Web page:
Hyman George Rickover (January 27, 1900 – July 8, 1986) was a United States Navy admiral who directed the original development of naval nuclear propulsion and controlled its operations for three decades as director of Naval Reactors. This earned him the nickname "Father of the Nuclear Navy". In addition, he oversaw the development of the Shippingport Atomic Power Station, the world's first commercial pressurized water reactor used for generating electricity.
With 63 years of active duty, Rickover is the longest serving naval officer in U.S. history as of this writing. He was made a four-star admiral in 1973. However, throughout much of his career, Rickover maintained an iron grip on the nuclear reactor operations, which was seen as increasingly detrimental to the program and the Navy overall. After surviving multiple attempts by the U.S. Navy to force his retirement, Rickover finally surrendered to retirement in 1982. He died in 1986 after a series of strokes.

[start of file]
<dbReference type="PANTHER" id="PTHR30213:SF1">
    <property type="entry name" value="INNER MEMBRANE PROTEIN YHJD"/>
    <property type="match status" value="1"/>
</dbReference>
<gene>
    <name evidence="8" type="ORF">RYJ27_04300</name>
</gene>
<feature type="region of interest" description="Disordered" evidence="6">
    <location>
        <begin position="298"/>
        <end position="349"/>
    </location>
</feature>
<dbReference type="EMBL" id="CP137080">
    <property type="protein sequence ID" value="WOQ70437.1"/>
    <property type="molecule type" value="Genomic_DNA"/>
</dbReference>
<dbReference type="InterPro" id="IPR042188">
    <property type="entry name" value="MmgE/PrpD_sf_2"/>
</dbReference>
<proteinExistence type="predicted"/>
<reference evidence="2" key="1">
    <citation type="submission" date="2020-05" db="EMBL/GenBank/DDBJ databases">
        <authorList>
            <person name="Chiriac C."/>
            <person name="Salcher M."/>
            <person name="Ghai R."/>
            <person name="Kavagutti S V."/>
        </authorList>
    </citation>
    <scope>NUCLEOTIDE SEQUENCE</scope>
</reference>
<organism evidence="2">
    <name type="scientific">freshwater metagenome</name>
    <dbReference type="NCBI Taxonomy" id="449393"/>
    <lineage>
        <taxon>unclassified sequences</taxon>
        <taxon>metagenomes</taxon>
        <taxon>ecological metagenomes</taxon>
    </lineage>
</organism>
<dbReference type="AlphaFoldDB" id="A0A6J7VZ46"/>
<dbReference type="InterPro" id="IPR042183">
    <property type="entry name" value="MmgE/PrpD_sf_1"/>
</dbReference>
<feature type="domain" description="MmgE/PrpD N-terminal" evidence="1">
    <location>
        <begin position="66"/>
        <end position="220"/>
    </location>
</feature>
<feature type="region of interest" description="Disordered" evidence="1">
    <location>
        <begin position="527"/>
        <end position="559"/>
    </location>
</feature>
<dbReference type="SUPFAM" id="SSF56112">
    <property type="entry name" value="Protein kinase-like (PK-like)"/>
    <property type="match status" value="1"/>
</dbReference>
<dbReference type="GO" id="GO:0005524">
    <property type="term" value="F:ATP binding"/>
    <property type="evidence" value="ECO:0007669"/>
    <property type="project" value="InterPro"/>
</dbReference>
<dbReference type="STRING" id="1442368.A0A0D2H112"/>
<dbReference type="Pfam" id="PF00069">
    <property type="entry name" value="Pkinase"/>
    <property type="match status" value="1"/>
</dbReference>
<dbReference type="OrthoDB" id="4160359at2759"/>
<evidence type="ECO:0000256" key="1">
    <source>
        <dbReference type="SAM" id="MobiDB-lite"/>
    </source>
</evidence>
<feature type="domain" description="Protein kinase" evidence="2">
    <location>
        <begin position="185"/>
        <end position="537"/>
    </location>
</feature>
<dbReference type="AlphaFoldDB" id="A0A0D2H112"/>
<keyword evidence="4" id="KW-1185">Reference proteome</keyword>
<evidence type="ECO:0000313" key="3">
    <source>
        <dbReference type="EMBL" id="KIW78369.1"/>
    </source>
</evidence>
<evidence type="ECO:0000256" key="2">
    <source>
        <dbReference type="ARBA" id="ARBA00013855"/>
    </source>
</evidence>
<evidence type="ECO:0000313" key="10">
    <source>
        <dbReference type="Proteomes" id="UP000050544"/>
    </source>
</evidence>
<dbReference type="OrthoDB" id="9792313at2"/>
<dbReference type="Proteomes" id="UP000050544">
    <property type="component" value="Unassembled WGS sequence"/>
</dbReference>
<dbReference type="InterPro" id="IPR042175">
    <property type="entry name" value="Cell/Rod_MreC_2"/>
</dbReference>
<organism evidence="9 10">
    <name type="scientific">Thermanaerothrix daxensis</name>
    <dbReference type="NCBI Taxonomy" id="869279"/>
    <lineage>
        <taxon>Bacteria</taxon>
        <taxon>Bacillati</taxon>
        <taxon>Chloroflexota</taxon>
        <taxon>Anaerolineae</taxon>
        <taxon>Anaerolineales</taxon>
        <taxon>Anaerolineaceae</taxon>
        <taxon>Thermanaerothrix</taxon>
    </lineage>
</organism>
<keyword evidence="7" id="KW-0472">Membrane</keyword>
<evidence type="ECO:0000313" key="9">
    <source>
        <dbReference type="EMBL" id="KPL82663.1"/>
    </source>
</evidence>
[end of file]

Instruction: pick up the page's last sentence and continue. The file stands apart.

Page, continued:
In early 1946, PresidentJoe Steele learned of German attempts to develop a new type of bomb using uranium. He had Captain Hyman Rickover research the matter to determine if such a bomb was possible. With the information Rickover provided, Steele confronted Albert Einstein who admitted he had kept this information from Steele. After ordering Einstein's arrest, Steele had Rickover (who'd been present for the confrontation) begin a project to develop an atomic bomb.
In mid-1949, Captain Rickover's work came to fruition. On August 6, 1949, a B-29 dropped an atomic bomb on the North Japan city of Sendai. Three days later, the Soviets dropped a retaliatory bomb on the South Japan city of Nagano. The fear of tit for tat bombings of cities led to end of the Japanese War shortly thereafter with status quo ante bellum as a result.
Nevertheless, Rickover was promoted to admiral for the successful development of the bomb. He had used a number of physicists who had been encamped as wreckers so Teller, Feynman and Cohen were freed as a result.